Hopefully, this is true, but I suspect that it will not be enough. Earlier I mentioned how many economists believe that smart growth urban planning have limited the supply of housing which has driven home prices sky high. This is only part of the economic story.

Not only has supply of homes been limited, but the supply curve has become more inelastic. In laymen’s terms, this means that even small changes in demand lead to big price swings. The very nature of the market that lead to rapid price spikes, like when homes in Pheonix and Las Vegas shot up by over 40% in a single year, can lead to rapid price drops.

The other thing working against this “soft-landing” theory are the number of foreclosures. Many people can pull their homes off of the market, but the hoards of foreclosures will limit the ability of the market to absorb all of the homes for sale.

What about this "fourth wave"?

There are two components to the fourth wave. Most of the focus on mortgage borrowing is on initial mortgages, but there are also millions of Americans who have borrowed from their home equity. These people are at risk of foreclosure if prices plummet and they get into a situation where they have to sell their home, like extended unemployment.

The unemployment picture in many states most affected by the housing bubble is growing dramatically worse.

California Unemployment 9 months ago 4.8% Today 6.1%
Nevada 9 months ago 4.3% Today 5.8%
Arizona 3 months ago 3.3% Today 4.7%
Florida 9 months ago 3.3% Today 4.7%

Compared to states where the bubble never hit:

Texas Unemployment 9 months ago 4.3% Today 4.5%
North Carolina 9 months ago 4.5% Today 5.0%

What can we do?

My concern for the next few years is that the housing bubble will be solely blamed on reckless mortgage companies, and not on smart growth urban planning. If smart growth does not get the blame, this cycle will repeat in just a few years. Excessive urban planning is the main reason why prices have soared and plunged.

And, of course, don’t buy houses in any of these bubble markets.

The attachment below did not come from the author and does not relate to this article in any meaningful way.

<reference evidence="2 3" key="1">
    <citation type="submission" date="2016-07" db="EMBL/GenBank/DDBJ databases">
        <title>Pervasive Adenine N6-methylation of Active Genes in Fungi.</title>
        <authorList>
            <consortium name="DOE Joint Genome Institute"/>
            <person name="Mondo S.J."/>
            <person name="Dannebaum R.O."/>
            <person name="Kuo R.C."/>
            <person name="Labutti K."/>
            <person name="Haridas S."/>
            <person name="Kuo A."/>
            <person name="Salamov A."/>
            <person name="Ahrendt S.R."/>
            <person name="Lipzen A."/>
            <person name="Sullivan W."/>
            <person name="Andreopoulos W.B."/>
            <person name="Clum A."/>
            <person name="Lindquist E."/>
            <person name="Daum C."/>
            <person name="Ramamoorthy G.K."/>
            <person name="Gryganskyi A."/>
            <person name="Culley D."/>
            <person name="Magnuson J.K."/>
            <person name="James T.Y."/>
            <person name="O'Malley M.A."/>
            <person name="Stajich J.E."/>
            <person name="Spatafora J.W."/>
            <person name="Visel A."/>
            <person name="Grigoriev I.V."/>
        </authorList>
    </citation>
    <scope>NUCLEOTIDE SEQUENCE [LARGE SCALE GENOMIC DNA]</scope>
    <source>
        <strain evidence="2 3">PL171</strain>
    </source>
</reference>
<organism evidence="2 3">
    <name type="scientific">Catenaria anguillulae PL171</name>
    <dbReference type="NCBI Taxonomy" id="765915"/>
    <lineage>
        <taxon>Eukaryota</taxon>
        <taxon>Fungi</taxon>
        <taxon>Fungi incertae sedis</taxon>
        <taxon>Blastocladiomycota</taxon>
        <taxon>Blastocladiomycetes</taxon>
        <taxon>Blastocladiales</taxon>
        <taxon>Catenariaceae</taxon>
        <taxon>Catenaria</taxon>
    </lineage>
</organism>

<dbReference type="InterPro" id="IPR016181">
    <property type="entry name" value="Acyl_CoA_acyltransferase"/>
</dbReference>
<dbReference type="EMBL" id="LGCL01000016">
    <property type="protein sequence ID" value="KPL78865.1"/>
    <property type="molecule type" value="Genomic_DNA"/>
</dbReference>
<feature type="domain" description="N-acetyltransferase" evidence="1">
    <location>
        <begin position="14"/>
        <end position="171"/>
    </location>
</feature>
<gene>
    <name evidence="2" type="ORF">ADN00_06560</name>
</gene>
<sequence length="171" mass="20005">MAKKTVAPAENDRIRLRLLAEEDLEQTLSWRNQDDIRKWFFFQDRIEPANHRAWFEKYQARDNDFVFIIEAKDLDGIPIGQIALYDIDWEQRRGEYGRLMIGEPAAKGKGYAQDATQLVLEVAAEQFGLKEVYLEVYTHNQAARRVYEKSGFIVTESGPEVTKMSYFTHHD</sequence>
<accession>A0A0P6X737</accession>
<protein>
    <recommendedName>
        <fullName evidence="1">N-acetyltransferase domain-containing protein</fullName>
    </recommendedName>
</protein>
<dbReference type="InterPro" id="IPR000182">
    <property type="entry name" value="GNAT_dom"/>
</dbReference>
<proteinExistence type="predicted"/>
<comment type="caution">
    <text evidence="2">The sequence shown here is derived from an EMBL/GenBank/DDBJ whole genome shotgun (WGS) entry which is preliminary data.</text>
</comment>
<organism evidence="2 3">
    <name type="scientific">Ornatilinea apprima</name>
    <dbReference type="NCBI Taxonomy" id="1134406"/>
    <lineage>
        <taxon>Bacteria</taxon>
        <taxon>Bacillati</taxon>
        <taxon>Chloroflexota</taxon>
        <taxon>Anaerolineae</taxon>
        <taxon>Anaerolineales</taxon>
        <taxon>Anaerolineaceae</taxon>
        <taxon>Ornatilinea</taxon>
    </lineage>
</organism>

bearmaster said...

We did a vacation tour of the west last summer for the purpose of looking at housing and came to the exact opposite conclusion - the bubble exists EVERYWHERE. Sure, it isn't as extensive in some places as it was in, say, Los Angeles. But there is no way I'd pay the asking prices these other places want - it still looked and smelled like a bubble.

Reno was still in a heavy construction boom as we drove by - I don't know if that's changed. The Las Vegas strip must have had at least a dozen hotel construction projects going while we were there.

I looked at some houses in Ely NV in a pretty dumpy neighborhood. My guess at asking price - $130,000. Actual asking price - $260,000. The outskirts were not as bad though. There was even a development of tiny houses. I don't recall what they wanted for them.

St. George, UT as far as I'm concerned is steadily being ruined. Big builder housing developments set up in the pretty red rocks. People think St. George is cheap but I got the impression from talking to a few locals (who happened to be California escapees - imagine that!) that people are leaving one bubble and creating new bubbles in other areas.

The one difference could be if people plunk down cash entirely on these new areas so they don't pay a mortgage - that might help stabilize those areas containing California escapees. But if the escapees make the mistake of otherwise squandering their California windfalls...

I have a stack of real estate literature on the floor of my den from the trip. I hope to repeat the trip in a few years to see if anything's changed.

The cheapest housing we found was in the Las Vegas area - a mobile home - for about $35,000. And if we wanted to go ultra-cheap rent to ride out the storm there's always Battle Mountain - but that's for if we get desperate.

Brian Shelley said...

You may very well be correct. The S&P Schiller doesn't have data on every city. For some reason they don't collect data on Houston or Philadelphia even though both metros are around 6 million people.

I think it will be sad for many communities that are affected by this even though they weren't causing the problems.